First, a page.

Mighty and Majestic: A combination photo shows US swimmer Michael Phelps holding each of his eight gold medals at the Beijing Games.
On the first day of the rest of his life, Michael Phelps found old habits are hard to break. He popped out of bed around 6 in the morning on Sunday, as if it were another normal training session.
"I wish I could sleep a little longer," Phelps said.
"I've been used to getting up early the last 20 years. We're going to work on getting on a little different schedule."
Phelps can start sleeping later now. He can do whatever he wants. At 27, he ended his swimming career in London as the most decorated Olympian ever with 18 gold, twice as many as anyone else, and 22 medals overall. The only thing left to do is sign the retirement papers, which will remove him from the list of athletes who must undergo regular doping tests.
"I have not officially retired yet," Phelps said, "but very soon I will be signing those papers and it will be official."
Phelps isn't sure what he'll do next. There will definitely be plenty of traveling. Only this time he'll see more than just the bottom of pools and the inside of hotel rooms. He wants to work on his golf game, "the proper way, not just going out there taking a couple of hacks at a little white ball."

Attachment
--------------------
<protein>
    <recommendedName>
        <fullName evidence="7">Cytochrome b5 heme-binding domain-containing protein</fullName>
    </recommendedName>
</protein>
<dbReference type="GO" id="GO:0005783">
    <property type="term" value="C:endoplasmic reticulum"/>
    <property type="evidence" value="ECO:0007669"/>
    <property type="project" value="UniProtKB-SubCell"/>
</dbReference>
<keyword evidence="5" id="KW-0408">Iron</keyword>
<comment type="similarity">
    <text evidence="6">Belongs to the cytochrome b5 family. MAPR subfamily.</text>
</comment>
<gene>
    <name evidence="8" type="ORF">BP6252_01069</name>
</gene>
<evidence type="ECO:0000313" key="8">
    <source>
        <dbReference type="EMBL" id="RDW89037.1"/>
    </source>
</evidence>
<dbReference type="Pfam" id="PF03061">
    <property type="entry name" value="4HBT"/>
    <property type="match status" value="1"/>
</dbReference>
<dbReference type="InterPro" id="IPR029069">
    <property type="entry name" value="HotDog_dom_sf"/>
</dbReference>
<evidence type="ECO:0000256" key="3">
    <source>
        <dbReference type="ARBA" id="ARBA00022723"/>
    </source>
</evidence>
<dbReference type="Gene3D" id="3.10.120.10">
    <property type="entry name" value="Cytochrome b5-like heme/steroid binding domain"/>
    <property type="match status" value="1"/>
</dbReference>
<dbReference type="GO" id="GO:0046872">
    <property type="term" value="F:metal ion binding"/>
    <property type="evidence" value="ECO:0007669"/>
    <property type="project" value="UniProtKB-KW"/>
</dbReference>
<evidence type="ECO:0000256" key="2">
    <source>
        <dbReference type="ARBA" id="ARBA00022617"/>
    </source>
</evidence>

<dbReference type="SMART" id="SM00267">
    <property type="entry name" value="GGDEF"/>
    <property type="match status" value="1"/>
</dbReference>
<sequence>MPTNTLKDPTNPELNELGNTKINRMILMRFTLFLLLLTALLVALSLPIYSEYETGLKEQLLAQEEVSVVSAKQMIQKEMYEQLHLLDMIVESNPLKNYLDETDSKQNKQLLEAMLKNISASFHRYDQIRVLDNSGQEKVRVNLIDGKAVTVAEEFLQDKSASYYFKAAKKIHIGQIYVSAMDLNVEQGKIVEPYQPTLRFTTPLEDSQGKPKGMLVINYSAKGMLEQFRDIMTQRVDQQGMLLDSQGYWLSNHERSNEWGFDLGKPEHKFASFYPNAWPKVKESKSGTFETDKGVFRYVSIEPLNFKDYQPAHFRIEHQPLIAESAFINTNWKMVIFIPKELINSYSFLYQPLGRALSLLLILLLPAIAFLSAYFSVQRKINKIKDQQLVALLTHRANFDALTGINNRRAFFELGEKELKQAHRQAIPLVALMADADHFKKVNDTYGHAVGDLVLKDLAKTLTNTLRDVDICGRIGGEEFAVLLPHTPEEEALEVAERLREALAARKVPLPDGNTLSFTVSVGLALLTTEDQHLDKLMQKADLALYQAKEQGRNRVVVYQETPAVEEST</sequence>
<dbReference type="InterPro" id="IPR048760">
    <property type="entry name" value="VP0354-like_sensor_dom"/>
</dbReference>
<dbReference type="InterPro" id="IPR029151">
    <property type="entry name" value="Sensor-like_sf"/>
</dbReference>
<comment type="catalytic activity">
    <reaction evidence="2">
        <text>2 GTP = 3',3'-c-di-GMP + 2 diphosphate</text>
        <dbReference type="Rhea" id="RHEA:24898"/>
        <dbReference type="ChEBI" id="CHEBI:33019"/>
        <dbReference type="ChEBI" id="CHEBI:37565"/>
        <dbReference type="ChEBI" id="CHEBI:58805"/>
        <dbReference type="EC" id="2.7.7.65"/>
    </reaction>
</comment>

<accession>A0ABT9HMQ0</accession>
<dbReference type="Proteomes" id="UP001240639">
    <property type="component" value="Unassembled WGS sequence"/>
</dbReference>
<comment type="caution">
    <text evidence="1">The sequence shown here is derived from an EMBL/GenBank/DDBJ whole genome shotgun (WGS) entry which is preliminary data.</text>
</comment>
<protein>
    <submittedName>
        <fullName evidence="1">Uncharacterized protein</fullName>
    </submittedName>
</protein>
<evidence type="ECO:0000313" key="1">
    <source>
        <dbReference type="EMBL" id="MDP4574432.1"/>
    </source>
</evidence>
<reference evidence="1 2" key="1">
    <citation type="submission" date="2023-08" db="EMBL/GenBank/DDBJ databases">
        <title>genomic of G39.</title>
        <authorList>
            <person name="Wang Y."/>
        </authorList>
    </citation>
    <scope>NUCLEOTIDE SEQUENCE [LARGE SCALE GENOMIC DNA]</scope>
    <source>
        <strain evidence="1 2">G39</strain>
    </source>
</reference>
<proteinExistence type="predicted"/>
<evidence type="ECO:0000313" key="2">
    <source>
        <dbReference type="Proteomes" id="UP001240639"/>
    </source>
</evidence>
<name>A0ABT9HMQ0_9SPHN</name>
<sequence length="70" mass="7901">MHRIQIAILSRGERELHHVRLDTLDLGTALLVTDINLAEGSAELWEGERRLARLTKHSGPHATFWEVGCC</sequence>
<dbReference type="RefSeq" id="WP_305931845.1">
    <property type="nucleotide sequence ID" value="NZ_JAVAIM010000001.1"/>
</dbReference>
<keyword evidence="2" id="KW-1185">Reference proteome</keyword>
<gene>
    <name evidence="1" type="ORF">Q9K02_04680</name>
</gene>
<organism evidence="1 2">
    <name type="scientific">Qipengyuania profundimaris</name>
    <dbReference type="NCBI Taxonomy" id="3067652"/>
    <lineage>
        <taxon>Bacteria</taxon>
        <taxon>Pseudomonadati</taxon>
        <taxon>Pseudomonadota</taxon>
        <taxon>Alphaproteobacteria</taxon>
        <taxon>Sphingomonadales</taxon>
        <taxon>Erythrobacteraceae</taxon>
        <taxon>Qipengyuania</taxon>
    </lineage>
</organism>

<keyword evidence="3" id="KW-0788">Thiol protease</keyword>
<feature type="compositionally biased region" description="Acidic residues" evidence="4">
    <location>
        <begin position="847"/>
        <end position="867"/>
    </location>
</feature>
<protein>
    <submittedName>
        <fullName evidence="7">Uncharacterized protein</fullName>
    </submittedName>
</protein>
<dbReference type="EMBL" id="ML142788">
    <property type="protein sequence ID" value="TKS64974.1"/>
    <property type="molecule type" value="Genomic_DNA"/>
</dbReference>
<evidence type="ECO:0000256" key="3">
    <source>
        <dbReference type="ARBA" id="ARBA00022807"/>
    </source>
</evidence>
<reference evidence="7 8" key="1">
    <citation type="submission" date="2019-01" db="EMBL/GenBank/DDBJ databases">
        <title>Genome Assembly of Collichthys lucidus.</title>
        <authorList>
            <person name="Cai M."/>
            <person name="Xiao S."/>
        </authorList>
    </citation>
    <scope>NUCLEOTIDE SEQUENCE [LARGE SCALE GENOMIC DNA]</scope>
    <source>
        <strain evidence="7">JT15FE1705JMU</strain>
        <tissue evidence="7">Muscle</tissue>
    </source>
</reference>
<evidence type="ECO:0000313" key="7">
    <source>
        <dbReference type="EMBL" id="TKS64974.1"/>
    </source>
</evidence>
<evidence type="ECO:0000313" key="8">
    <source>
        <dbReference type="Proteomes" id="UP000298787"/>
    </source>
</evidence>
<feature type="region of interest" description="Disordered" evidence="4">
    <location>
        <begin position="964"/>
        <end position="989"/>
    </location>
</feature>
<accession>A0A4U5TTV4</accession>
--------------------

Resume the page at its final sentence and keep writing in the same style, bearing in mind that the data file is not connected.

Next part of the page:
He might even take a trip to the beach, which was something he never wanted to do when he was swimming competitively. "If I go swimming any place, it will probably be in the ocean," Phelps said.
"I will actually enjoy getting in the water at the beach. I've been on a couple of vacations before, but I never wanted to get around water because I spent so much time in the water. Hopefully, I can jump in now and actually enjoy it."
For the most part, though, his retirement plans are a work in progress.
"I don't even know where to begin," Phelps said. "I'm just going to take it one step at a time, one day at a time.